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Re: [xmca] The sociocultural turn in psychology

Looks to be an interesting book. There is a rumor that at some point in the
future contributing authors will see a copy! :-)

On Fri, Jun 18, 2010 at 7:53 AM, Andy Blunden <ablunden@mira.net> wrote:

> Understood Larry. That's why I used the word "also", except I mistyped and
> it came out "lso"! :)
> andy
> Larry Purss wrote:
>> Andy
>>  my comments were in the spirit of emphasizing the tradition of
>> psychoanalysis AS A  SOCIOCULTURAL PRODUCT AND REFLECTION of the times in
>> which it was written.  Through an historical lens Kirschner narrates the
>> roots of the tradition and therefore is contributing to the developing
>> reactions and critiques of psychoanalysis as an historical product
>> influential in the 20th century. The questioning and challenging of its
>> presuppositions in the human sciences has generated deeper reflections on
>> psychology as a tradition. Kirschner's history of psychoanalysis [as an
>> historically constituted product  of its time] is an historical
>> sociocultural narrative.  I mentioned her previous writing to put in
>> "context" Kirschner's background. I found it interesting that her current
>> book synthesizing sociocultural accounts was written by an author with her
>> previous interests.  Moscovici, in explicating his theory of social
>> represention also has written a book on the emergence and dissemination of
>> psychoanalyis as an historical sociocultural phenomena.  These historical
>> reflections are in a similar spirit of exploring the notions of Western
>> religion and how the moral themes of Western religious traditions can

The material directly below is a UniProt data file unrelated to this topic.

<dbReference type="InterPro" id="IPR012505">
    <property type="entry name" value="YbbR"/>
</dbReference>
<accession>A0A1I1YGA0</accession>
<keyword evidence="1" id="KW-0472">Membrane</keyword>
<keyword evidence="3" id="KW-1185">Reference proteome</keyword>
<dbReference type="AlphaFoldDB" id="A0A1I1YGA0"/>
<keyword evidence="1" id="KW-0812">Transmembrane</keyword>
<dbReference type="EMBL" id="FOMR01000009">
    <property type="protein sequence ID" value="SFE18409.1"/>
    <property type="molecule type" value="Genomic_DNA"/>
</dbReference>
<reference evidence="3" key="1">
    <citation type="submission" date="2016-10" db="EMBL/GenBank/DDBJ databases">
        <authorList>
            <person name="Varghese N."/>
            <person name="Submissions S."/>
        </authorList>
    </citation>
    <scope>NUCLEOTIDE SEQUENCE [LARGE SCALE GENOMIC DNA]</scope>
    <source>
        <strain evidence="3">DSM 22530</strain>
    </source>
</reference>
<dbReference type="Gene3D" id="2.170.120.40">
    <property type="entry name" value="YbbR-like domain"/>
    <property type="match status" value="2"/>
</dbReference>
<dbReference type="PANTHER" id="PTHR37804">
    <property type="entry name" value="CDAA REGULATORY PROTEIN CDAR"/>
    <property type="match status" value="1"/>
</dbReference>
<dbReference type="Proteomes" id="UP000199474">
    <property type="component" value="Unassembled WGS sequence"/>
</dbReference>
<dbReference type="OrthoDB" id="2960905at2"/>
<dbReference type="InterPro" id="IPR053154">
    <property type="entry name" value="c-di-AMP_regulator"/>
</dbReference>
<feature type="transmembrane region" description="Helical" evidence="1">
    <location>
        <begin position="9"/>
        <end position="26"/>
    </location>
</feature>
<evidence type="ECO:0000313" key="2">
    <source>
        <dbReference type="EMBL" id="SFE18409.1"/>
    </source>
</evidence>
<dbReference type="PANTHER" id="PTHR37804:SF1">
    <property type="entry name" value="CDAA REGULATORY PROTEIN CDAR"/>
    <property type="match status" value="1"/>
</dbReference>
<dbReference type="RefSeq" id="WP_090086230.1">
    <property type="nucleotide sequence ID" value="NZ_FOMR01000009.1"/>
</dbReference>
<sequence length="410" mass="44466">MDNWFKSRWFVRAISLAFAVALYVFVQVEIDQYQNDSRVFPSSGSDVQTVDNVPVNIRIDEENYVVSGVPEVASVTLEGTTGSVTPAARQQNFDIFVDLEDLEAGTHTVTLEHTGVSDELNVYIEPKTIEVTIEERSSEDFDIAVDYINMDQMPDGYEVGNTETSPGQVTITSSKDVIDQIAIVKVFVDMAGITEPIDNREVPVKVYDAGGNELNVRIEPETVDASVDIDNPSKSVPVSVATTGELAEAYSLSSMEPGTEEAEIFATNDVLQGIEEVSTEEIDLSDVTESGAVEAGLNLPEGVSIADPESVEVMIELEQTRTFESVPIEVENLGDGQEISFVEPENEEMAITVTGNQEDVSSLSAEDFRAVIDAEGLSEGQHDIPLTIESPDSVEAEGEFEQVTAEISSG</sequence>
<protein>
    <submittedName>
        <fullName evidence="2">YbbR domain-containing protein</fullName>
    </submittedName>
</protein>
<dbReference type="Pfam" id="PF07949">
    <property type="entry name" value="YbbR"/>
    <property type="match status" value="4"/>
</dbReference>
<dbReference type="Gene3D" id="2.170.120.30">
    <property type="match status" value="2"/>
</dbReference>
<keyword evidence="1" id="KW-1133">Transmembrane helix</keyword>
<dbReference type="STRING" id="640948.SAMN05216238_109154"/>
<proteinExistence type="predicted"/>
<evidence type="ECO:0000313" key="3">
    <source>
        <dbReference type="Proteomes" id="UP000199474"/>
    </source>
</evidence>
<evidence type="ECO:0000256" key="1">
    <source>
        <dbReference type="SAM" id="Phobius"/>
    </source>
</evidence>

>> continue to emerge in contemporary human science narratives.
>>  Larry
>> On Fri, Jun 18, 2010 at 5:40 AM, Andy Blunden <ablunden@mira.net <mailto:
>> ablunden@mira.net>> wrote:
>>    I've never been very much interested in psychoanalysis (too
>>    unscientific for me) but Eli Zaretsky's "Secrets of the Soul" (a
>>    history of psychoanalysis) I really enjoyed, lso emphasising
>>    psychoanalysis as a product and reflection of the times rather than
>>    as a viable theory of mind.
>>    Andy
>>    Larry Purss wrote:
>>        PS,
>>        Andy,for the historian in you, Suzanne Kirschner has written
>>        another fascinating book on the cultural historical roots of
>>        psychoanalysis that is an historical  developmental account of
>>        how Freud's theory is a continuation of our Western religious
>>        heritage.  A concrete example of how our "traditions that
>>        constitute us as persons" emerge from specific concrete
>>        historical circumstances.  She has an interesting intellectual
>>        background from which to co-author this new book on the
>>        sociocultural turn in psychology.
>>        Larry
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> --
> ------------------------------------------------------------------------
> *Andy Blunden*
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